WASHINGTON – At 9 a.m. on Nov. 30, the Treasury Department began auctioning off its shares in seven community banks scattered across the country. Each of these institutions had taken money from the government in 2009 during the financial crisis.
By the time the bidding closed at 6 p.m. last Monday, the Treasury had collected about $62 million.
Not a bad outcome. That is, until you consider the government’s original investment: $75 million.
It wasn’t the first time the government walked away with a loss. In 10 similar auctions conducted to date, Treasury has sold off its investments in 84 financial firms, accepting losses of roughly $241 million.
As memory of the financial crisis fades, the Treasury has been working to rid itself of the albatross of the TARP government bailout, officially called the Troubled Asset Relief Program.
Thanks to repayments by the biggest banks in the country, which have largely returned their rescue funds with interest and dividends to spare, the program has been hailed in some quarters for saving the financial system.
But as the agency works to push much smaller banks out from under the government’s thumb, the Treasury has been far more tolerant of losses, say critics. Given the improving economy, the agency could make hundreds of millions of dollars by holding onto the shares in these bank a little longer, they say.
That’s small change in Washington, home to the trillion-dollar budget, but not insignificant as politicians wrangle over belt-tightening measures. After all, some critics note, doesn’t the Internal Revenue Service, an arm of the Treasury, doggedly pursue individuals for far less?
Treasury has shifted its emphasis and is no longer focused on promoting financial stability, said Christy Romero, special inspector general for the TARP. Instead, Treasury wants to declare success and move on.
Treasury officials say the bids the department has received reflect what the market is willing to bear at this point.
Besides, they say, the ultimate goal is to wind down TARP in an efficient way.
Moreover, the government may have sold shares in these community banks at a loss, but these firms also paid $307 million in dividends to Treasury coffers, aside from the money recouped from the auctions. Overall, Treasury has turned a profit from its small bank investment.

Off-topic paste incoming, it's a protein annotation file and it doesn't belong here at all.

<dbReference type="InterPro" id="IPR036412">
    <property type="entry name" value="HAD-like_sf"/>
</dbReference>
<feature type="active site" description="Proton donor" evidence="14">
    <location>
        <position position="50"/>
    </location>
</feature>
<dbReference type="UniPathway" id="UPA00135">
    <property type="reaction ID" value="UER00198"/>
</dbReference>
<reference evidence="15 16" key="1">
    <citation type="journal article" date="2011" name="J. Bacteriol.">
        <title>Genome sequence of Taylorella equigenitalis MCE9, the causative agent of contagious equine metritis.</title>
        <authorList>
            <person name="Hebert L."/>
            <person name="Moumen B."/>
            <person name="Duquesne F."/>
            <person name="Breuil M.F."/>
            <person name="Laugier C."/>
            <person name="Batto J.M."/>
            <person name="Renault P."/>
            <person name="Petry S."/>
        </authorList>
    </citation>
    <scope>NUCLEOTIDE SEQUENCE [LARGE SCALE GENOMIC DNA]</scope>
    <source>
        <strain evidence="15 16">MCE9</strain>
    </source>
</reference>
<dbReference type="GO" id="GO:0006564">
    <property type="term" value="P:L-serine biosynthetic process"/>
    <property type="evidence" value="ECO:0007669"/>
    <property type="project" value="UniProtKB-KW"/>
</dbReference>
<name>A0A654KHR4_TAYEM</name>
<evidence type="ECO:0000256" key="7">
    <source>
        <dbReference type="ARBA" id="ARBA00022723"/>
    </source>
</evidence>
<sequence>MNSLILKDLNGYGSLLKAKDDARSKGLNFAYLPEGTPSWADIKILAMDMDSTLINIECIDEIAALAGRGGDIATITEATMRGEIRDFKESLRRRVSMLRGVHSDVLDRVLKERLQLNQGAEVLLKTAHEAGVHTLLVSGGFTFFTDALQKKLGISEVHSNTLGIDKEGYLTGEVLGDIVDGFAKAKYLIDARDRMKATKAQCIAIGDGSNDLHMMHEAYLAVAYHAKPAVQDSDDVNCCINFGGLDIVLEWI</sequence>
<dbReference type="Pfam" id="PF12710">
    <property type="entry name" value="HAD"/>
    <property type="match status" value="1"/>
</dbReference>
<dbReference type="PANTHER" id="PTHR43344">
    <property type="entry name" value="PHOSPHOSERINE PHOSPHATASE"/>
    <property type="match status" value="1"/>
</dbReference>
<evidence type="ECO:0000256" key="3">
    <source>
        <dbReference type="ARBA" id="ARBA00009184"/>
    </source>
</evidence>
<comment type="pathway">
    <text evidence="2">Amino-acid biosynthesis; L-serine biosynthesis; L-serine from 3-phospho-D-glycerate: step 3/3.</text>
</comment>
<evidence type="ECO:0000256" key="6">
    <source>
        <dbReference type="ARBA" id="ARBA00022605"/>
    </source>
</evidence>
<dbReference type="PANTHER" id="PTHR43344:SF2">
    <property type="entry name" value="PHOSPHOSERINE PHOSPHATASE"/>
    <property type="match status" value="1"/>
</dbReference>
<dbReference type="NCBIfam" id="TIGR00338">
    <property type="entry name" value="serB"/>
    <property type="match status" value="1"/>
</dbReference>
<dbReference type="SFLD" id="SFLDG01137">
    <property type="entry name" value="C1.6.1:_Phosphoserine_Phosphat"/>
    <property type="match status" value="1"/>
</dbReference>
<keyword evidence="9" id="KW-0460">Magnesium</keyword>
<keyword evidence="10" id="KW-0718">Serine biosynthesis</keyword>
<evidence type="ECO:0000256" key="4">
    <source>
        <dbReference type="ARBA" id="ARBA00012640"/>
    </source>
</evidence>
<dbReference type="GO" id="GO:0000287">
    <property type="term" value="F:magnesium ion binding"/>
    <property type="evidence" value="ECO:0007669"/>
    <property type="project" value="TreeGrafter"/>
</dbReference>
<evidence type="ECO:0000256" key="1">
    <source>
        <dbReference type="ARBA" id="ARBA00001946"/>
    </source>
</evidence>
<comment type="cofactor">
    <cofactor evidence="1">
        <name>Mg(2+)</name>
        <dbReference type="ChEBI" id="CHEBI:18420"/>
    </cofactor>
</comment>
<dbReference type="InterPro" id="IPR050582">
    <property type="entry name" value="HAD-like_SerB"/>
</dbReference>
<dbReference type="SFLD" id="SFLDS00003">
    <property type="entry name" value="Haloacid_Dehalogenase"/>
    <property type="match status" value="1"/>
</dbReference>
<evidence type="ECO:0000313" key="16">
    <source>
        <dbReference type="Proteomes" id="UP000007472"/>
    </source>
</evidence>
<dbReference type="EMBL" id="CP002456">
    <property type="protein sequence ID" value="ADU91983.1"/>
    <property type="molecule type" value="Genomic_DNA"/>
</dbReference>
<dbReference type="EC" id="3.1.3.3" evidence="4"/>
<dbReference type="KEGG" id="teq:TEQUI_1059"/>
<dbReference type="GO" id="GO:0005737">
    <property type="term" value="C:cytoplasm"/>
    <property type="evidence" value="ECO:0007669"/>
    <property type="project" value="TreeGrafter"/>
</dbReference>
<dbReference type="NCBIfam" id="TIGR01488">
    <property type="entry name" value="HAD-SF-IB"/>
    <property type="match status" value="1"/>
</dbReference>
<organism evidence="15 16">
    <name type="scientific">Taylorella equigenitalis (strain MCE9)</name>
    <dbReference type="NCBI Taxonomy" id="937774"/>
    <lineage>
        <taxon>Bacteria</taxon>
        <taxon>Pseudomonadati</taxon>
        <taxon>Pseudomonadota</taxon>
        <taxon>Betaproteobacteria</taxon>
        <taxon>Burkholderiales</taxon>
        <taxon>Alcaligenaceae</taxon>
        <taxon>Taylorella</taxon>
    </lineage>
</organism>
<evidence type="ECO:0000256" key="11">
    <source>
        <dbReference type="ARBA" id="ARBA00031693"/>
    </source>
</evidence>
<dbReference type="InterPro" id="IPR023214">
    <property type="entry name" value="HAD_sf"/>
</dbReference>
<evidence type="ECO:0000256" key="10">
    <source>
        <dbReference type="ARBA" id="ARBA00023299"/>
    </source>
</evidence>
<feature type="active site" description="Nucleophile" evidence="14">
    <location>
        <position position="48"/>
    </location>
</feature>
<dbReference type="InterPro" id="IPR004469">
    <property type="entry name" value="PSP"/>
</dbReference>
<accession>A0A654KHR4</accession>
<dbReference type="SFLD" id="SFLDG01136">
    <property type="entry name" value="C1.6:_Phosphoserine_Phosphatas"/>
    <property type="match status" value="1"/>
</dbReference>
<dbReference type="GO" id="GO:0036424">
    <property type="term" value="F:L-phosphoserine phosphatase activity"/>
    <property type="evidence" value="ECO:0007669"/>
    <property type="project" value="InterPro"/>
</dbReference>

We want a competitive, transparent process, and that’s exactly what we’ve had with the auctions, Treasury Assistant Secretary Timothy Massad said.
Some small banks have taken advantage of the auctions and purchased their own shares at a discount.
West Virginia’s Premier Financial Bancorp spent $9.2 million in July to buy back about half of its 22,000 shares at a discount of almost 10 percent. A month earlier, First Capital Bank of Glen Allen, Va., put up nearly $5 million to snap up half of its 11,000 shares at an 8 percent discount.
In its most recent quarterly report to Congress, the Office of the Special Inspector General for the Troubled Asset Relief Program raised concerns that the continued sell-off could discourage the remaining banks from settling up with the government at the full value of their shares.
Taxpayers are being shortchanged on revenue they could be earning, said Joshua Siegel, managing principle of StoneCastle Partners, a firm that invests in community banks. If we could increase the average price of these sales from 80 to 90 cents on the dollar, and let’s say there’s five billion left, that’s $500 million more. How many teachers could we employ?
Siegel anticipates it will only get harder for Treasury to bring its shares to auction as many of the remaining banks are small and private, meaning they don’t have to disclose their problems in public statements.
It’s not a natural investment for a lot of buyers, he said. There are very few people who focus on community banks and understand the credit and the market.